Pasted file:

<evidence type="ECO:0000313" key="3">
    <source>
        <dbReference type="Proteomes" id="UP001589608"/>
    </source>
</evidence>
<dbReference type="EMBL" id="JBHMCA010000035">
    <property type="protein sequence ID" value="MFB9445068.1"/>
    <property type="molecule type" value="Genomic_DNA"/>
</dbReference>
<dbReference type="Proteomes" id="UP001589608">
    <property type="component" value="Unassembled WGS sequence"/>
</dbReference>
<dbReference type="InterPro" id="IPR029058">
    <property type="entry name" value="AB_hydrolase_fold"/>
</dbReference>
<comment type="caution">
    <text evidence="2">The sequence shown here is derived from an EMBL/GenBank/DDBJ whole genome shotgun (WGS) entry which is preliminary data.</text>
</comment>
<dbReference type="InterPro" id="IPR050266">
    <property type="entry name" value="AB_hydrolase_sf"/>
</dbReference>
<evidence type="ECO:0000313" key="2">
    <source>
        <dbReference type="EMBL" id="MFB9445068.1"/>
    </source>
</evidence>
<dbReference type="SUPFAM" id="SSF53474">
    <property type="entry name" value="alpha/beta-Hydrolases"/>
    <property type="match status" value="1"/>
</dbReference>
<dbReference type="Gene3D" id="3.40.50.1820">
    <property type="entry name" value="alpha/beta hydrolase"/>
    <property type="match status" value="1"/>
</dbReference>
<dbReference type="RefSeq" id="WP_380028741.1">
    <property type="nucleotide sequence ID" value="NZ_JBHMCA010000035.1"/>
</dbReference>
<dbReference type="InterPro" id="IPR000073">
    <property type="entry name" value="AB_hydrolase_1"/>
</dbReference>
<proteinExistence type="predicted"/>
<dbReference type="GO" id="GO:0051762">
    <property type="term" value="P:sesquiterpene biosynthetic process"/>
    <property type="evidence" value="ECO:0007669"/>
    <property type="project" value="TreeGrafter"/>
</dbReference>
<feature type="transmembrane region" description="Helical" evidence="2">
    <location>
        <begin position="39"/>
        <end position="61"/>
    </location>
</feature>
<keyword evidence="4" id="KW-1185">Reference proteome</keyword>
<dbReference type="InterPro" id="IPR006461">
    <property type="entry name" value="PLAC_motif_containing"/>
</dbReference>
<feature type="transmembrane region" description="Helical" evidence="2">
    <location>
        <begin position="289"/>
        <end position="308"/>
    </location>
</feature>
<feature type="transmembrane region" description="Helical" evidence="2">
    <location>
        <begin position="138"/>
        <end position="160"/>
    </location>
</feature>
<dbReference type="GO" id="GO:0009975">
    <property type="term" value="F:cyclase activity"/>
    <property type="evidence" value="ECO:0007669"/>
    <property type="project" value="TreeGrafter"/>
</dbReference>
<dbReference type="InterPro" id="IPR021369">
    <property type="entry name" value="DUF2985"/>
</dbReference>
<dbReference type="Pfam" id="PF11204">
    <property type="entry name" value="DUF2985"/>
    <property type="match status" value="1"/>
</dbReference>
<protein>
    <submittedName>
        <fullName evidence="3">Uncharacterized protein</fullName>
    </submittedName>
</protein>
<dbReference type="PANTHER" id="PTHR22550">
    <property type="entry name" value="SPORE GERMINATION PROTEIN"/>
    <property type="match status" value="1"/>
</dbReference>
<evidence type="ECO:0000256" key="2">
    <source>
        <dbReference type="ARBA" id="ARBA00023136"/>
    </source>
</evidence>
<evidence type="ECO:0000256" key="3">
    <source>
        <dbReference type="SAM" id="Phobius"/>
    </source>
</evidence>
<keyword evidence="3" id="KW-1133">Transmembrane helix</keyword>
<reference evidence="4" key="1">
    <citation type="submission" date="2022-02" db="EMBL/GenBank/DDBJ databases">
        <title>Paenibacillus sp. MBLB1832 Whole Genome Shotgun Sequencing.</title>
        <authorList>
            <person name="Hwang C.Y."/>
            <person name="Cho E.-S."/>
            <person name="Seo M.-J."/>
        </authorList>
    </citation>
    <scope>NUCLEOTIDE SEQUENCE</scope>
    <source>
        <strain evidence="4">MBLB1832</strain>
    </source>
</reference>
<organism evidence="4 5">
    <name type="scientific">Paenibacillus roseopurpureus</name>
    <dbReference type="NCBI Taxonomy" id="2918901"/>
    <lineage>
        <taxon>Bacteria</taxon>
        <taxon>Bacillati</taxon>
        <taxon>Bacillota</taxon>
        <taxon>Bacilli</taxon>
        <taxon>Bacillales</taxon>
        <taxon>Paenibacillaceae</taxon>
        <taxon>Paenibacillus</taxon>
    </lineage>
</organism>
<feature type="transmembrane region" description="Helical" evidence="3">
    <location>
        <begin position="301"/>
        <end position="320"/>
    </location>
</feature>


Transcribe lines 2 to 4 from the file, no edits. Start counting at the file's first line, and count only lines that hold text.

    <source>
        <dbReference type="Proteomes" id="UP001589608"/>
    </source>